Northern Ireland

Almost 400 children with special needs still waiting on school place

The shortfall in places is for both primary and post-primary schools
The shortfall in places is for both primary and post-primary schools The shortfall in places is for both primary and post-primary schools

Almost 400 children with special educational needs in Northern Ireland are still waiting on a school place.

Figures from the Education Authority (EA) reveal that 394 children are awaiting a confirmed placement in school or nursery for September.

But the EA said more than 93 per cent of all children with a statement of special educational needs have a place.

It added that it is "working to ensure all children will be placed appropriately as soon as possible".

Read more: 

  • Renewed calls for EA to find school places for children with special education needs
  • Shortfall of special school places for children in NI
  • Koulla Yiasouma: Progress on SEN reform 'painfully slow and at risk'

While parents of pupils seeking a place in mainstream primaries and post-primaries have already been informed of what school their child will go to in September, many children are still without a place.

The shortfall of places is needed in both primary and post-primary schools across Northern Ireland.

It comes amid growing pressure on the education system with recent warnings from the EA that a "significant shortfall" in special school places this year was likely.

In the latest update from the EA, it said that more than 5,000 children with a statement for SEN had a confirmed pre-school or school place.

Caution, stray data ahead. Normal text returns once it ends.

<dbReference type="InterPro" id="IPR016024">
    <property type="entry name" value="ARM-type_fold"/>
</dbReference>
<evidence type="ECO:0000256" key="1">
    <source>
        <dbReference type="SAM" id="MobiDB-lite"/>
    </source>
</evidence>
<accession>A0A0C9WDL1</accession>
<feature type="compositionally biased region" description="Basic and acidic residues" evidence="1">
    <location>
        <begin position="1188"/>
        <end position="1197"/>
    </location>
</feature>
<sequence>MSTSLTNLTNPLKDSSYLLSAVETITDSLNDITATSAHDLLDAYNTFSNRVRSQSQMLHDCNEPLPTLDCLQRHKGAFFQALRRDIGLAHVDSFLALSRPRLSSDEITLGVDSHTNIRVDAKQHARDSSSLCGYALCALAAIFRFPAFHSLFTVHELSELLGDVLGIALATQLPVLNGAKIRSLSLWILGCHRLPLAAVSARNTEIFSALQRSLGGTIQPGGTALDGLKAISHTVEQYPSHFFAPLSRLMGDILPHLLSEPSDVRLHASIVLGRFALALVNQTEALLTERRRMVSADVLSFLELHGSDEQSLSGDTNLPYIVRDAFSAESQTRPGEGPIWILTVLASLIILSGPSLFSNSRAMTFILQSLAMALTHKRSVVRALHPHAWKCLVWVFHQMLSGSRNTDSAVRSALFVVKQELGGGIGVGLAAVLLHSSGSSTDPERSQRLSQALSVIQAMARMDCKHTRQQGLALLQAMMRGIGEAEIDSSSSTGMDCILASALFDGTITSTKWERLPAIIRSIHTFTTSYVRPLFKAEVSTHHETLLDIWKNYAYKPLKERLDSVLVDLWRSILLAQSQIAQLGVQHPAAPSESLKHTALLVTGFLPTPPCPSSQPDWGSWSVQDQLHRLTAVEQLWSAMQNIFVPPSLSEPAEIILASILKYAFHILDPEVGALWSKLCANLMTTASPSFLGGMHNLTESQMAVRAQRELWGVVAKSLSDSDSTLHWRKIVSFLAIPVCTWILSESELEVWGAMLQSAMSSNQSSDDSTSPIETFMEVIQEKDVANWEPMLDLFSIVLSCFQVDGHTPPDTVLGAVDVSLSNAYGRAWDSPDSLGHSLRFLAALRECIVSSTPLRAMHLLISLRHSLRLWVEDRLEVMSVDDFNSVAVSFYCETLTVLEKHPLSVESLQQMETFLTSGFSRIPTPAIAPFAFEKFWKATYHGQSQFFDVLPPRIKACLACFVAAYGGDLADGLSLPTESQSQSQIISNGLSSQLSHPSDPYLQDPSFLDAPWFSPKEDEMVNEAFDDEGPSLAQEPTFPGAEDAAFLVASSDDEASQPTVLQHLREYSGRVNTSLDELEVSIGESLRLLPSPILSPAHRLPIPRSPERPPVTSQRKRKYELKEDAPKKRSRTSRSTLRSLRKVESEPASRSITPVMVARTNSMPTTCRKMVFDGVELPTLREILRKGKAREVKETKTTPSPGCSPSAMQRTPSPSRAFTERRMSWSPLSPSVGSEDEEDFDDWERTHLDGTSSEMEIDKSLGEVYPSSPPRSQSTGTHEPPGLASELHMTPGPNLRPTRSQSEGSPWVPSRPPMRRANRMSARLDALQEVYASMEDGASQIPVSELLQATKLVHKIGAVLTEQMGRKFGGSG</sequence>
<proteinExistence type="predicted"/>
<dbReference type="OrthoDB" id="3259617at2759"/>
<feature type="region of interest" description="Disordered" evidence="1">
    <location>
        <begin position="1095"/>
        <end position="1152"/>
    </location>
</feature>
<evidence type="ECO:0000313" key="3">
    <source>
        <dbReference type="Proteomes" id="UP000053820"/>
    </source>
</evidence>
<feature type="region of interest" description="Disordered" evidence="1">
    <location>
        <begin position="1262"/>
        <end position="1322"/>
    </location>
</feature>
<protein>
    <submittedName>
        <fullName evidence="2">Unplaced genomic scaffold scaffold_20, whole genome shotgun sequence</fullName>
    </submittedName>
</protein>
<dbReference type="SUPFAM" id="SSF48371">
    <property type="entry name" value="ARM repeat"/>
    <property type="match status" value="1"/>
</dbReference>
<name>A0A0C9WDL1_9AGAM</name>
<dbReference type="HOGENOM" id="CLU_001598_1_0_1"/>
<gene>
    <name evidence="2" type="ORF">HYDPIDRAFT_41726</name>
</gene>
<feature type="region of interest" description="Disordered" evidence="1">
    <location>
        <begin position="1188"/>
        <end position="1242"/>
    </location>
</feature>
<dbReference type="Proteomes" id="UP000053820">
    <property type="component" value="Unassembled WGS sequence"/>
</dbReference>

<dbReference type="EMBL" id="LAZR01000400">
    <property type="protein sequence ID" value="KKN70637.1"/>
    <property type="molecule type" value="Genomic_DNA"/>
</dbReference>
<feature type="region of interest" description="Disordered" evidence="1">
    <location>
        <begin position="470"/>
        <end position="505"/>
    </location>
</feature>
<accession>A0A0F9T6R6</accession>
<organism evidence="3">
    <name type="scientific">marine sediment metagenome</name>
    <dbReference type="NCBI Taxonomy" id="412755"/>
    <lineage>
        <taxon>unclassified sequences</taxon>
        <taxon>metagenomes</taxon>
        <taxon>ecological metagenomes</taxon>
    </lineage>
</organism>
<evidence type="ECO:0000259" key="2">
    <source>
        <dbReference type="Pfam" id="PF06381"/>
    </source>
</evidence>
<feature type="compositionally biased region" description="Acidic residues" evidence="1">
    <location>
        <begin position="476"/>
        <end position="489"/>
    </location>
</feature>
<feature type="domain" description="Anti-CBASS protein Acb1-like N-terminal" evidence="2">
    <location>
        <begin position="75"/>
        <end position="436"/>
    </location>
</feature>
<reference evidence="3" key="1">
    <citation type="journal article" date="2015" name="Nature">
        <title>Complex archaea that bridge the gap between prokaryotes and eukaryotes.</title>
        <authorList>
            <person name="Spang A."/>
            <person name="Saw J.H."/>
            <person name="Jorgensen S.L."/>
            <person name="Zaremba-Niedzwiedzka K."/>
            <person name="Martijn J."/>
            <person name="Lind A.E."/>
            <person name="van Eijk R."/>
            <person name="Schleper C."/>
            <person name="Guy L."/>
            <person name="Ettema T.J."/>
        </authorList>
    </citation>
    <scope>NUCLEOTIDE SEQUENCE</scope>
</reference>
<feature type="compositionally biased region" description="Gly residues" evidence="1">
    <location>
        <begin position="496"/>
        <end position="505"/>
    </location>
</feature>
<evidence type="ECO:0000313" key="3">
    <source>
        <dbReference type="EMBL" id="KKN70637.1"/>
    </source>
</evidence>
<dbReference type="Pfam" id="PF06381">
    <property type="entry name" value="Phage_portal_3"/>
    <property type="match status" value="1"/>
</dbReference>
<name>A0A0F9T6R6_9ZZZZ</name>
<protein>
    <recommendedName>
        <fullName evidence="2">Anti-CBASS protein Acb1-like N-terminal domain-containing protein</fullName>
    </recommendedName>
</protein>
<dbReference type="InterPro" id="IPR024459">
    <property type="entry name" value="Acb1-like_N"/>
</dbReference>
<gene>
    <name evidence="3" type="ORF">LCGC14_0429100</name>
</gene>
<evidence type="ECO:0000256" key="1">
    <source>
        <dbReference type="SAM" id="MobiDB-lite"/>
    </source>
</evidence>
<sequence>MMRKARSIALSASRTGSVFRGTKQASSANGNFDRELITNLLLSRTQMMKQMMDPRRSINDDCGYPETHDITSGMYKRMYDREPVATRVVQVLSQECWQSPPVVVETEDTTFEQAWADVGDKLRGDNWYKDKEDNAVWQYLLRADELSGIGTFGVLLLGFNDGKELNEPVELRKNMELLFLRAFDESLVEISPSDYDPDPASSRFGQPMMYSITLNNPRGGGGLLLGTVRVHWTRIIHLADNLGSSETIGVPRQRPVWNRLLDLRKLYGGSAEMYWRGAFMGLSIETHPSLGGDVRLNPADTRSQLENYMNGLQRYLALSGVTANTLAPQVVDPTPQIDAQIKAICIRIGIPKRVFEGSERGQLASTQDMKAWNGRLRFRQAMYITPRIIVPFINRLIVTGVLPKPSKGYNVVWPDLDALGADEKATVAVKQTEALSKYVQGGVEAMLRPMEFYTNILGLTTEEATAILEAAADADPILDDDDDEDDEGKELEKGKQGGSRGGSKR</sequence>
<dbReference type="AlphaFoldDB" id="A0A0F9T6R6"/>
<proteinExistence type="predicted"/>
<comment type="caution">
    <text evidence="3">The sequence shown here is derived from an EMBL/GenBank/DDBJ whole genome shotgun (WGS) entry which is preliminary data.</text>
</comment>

"More than 93 per cent of all children with a statement of special educational need (SEN) now have a confirmed place," it said.

"Consultation is ongoing with parents/carers and schools for the remaining pupils.

"We absolutely recognise that this is an extremely anxious time for those parents/carers and children waiting for the confirmation of a school place.

"Supporting children with SEN and ensuring all children with statements receive a placement which fully meets their needs to ensure that they are happy, learning and succeeding, remains a top priority."

The EA also said that less than five special schools will close their nurseries in 2023/24 to admit more children into Primary One.

It did not name the special schools that will be affected.

"In areas of high demand, nursery children have been placed in a range of settings including specialist provisions in mainstream schools, satellite settings aligned with special schools and, in some cases, parents have opted for mainstream nursery settings with support," the EA said.